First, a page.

September 24th, 2007
In a paper appearing on September 20 in Science, analysis of the wrist bones of Homo floresiensis demonstrates this skeleton could not be a dwarf human, as has been argued. The paper also adds to the accumulating evidence the specimen is a strange mix of nearly modern and very primitive characteristics.
September 6th, 2007
The suggestion interbreeding occurred between Neanderthals and Homo sapiens nearly 40,000 years ago, announced in papers published last November in both Science and Nature, has now been called into question.
August 22nd, 2007
Fossils from Kenya, with implications on the relationship between Homo habilis and Homo erectus, and uncovered in the year 2000, wee announced in a letter appearing in the August 9. 2007 issue of Nature. The authors, F. E. Spoor, M. G. Leakey et al.
August 7th, 2007
The Child from Dikika
May 20th, 2007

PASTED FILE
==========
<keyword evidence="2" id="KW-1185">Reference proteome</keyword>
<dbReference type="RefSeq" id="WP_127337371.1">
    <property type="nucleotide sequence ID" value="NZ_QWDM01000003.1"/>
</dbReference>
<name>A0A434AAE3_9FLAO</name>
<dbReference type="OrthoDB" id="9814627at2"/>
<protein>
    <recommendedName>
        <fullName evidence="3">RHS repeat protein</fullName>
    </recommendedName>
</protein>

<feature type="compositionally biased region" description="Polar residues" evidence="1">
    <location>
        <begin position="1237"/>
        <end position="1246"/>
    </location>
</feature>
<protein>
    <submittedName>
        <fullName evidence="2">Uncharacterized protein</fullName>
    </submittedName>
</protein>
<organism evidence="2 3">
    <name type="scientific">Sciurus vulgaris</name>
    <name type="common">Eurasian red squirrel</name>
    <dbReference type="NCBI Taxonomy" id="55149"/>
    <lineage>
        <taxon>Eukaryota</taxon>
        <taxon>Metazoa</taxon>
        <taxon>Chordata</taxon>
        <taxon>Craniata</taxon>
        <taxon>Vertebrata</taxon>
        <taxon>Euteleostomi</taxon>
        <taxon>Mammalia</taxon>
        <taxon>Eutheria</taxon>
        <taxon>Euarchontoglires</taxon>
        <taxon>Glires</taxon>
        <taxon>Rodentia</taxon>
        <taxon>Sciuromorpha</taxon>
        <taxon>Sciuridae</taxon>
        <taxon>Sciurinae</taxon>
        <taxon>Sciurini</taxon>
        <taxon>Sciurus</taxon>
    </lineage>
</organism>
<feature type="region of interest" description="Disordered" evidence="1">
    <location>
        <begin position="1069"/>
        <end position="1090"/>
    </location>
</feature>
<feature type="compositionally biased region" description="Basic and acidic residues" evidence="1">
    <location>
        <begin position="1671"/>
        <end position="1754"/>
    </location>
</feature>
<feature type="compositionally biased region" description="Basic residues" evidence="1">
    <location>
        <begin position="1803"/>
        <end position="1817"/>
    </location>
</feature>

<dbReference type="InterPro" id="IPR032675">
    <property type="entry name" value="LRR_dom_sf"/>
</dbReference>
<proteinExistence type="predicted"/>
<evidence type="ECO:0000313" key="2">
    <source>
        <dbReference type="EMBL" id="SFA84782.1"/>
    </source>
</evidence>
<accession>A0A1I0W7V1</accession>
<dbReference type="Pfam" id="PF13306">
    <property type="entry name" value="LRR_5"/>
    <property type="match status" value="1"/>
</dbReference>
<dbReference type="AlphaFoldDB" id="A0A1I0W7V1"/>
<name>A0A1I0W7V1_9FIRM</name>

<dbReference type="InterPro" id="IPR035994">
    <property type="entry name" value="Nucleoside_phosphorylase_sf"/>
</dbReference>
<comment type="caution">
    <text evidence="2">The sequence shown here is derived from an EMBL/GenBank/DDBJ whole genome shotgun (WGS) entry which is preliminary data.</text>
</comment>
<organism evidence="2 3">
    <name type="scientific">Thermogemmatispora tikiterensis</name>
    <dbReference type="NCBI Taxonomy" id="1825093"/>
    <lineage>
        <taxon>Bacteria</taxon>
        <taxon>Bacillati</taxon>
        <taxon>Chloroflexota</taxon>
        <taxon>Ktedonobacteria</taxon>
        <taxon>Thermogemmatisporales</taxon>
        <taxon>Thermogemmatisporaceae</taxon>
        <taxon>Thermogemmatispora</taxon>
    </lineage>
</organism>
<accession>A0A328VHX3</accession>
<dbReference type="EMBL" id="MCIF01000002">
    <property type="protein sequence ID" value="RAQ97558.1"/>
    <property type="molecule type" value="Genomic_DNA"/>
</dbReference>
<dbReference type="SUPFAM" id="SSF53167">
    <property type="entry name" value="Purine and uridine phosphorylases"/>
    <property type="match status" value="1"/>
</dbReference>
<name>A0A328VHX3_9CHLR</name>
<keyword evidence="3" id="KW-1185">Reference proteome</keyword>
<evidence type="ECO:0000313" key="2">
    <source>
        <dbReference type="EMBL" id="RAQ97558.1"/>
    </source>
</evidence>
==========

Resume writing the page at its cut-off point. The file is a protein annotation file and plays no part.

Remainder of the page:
"The Origin of Species" is almost 150 — a fit survivor of the science canon even if not everyone has seen fit to jump from the Ark to the Beagle on the matter of evolution (three Republican presidential candidates, for example). But Darwin himself was slow to come to his ideas, and slower still to disclose them to a skeptical public.
March 16th, 2007
Noted leader in the field of human origins research dies Dr. Howell led or participated in fossil-hunting excavations around the world, in Turkey, Spain and China, as well as Ethiopia, Kenya, South Africa and Tanzania.
March 15th, 2007
The new science of the brain and DNA is rewriting the history of human origins is the somewhat grand claim appearing in the March 19 issue of Newsweek, now in the hands of subscribers and on newstands.
March 7th, 2007
Archaeologists Find Signs Of Early Chimps' Tool Use
By JOHN NOBLE WILFORD
Published: February 13, 2007
October 13th, 2005
Additional fossils attributed to Homo floresiensis have been described. These fossils provided more evidence for an endemic species of small bodied Homo on Flores.
The new fossils are described in the following article:
September 30th, 2005
Great apes, including chimpanzees and orangutans, have been observed using tools in the wild but until now tool use had not been observed in gorillas. Two new reports highlight the ability of gorillas to use tools in the wild. One report documents gorillas using sticks to test the depth of water and another report documents nut cracking behavior in a gorilla.